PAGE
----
The Oculus Rift delivers a high-end virtual reality experience at an affordable price. The Rift is also designed to be as comfortable and lightweight as possible for long play sessions.
4. Leap Motion
The Leap Motion Controller senses how you naturally move your hands and lets you use your computer in a whole new way. Point, wave, reach, grab. Pick something up and move it. Do things you never dreamed possible. Just $99.99.
The Leap Motion Controller is sleek, light, and tiny (it’s just 3" long). It takes up hardly any space on your desk, but you use the space above it.
All that wide open space between you and your computer is now just for hands and fingers. The Leap Motion Controller senses almost every little move they make, and every big one, too. Technically speaking, it’s 8 cubic feet of interactive, three-dimensional space. But you can say it’s magic.
The Leap Motion Controller tracks all 10 fingers up to 1/100th of a millimeter. It's dramatically more sensitive than existing motion control technology. That's how you can draw or paint mini masterpieces inside a one-inch cube.
It’s a super-wide 150° field of view and a Z-axis for depth. That means you can move your hands in 3D, just like you do in the real world. With Leap Motion apps, you can reach out and grab objects. Move them around. Even change your perspective.
The Leap Motion Controller can track your movements at a rate of over 200 frames per second. That’s how the action on your screen keeps up with your every move.
5. Eye Tribe
The Eye Tribe software enables eye control on mobile devices, allowing hands¬free navigation of websites and apps, including eye activated login, enhanced gaming experiences and cloud¬based user engagement analytics. The Eye Tribe intends to become the leading provider of eye control technology for mass market consumer devices by licensing the technology to manufacturers.
Making eye tracking available for everyone is the driving force behind everything we do. We believe that the true potential can only be reached once this technology has become widely available. Our small device represents a major breakthrough in eye tracking. It is the world’s smallest eye tracker, the first to use USB 3.0 and the only alternative below the magical price point of $100.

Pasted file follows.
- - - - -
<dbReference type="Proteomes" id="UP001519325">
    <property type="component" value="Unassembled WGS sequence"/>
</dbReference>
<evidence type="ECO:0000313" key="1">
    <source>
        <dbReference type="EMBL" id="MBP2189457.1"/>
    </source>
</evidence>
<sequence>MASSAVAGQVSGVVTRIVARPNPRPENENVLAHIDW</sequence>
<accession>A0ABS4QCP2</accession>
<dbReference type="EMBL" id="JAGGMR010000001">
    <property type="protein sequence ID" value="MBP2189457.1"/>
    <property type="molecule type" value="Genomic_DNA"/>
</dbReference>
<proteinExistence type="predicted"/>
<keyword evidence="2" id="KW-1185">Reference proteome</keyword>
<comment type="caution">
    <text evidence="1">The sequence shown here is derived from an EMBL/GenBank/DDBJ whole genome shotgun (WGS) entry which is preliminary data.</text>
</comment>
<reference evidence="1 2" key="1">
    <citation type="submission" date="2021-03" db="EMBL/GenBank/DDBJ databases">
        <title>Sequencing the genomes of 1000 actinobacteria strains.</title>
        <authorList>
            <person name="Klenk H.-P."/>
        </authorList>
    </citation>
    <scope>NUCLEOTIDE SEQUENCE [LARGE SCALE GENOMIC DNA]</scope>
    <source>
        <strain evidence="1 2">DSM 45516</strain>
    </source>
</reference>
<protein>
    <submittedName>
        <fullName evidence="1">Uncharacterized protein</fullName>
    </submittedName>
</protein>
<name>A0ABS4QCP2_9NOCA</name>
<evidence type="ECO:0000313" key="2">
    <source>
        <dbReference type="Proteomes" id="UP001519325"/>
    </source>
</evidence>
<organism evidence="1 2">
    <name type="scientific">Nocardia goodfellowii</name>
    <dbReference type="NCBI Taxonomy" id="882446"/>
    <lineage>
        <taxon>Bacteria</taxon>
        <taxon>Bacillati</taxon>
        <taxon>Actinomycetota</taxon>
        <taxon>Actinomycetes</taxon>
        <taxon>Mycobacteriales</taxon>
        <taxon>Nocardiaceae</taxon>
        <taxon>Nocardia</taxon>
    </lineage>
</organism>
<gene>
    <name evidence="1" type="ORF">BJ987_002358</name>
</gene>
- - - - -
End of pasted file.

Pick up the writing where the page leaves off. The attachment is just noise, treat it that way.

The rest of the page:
It all started seven years ago where the four founders met at the IT University of Copenhagen. The ambition was to make eye tracking available for everyone at an affordable price. Within a couple of years they were renowned as the world leading research group in low cost eye tracking. After finishing their PhD’s the four founders bought the IP from the University and formed The Eye Tribe company during their participation in the European StartupBootcamp accelerator program in 2011.
6. Smart Things
The easy-to-use SmartThings app turns your smartphone into a remote to control all of the smart devices in your home. A Safer, Smarter Home in the Palm of Your Hand. The SmartThings app and Hub will instantly connect to different sensors, locks, light switches, outlets, thermostats, and other compatible devices in your home. These devices can then communicate with you and each other to offer you home security,peace of mind, and limitless possibilities. Since SmartThings is compatible with hundreds of smart devices from a variety of manufacturers, once you have a SmartThings Hub and free app, you can add as many other popular smart devices as you want to create a fully connected home.
7. Firefox OS
Firefox OS (project name: Boot to Gecko, also known as B2G) is a Linux kernel-based open-source operating system for smartphones and tablet computers and is set to be used on smart TVs. It is being developed by Mozilla, the non-profit organization best known for the Firefox web browser.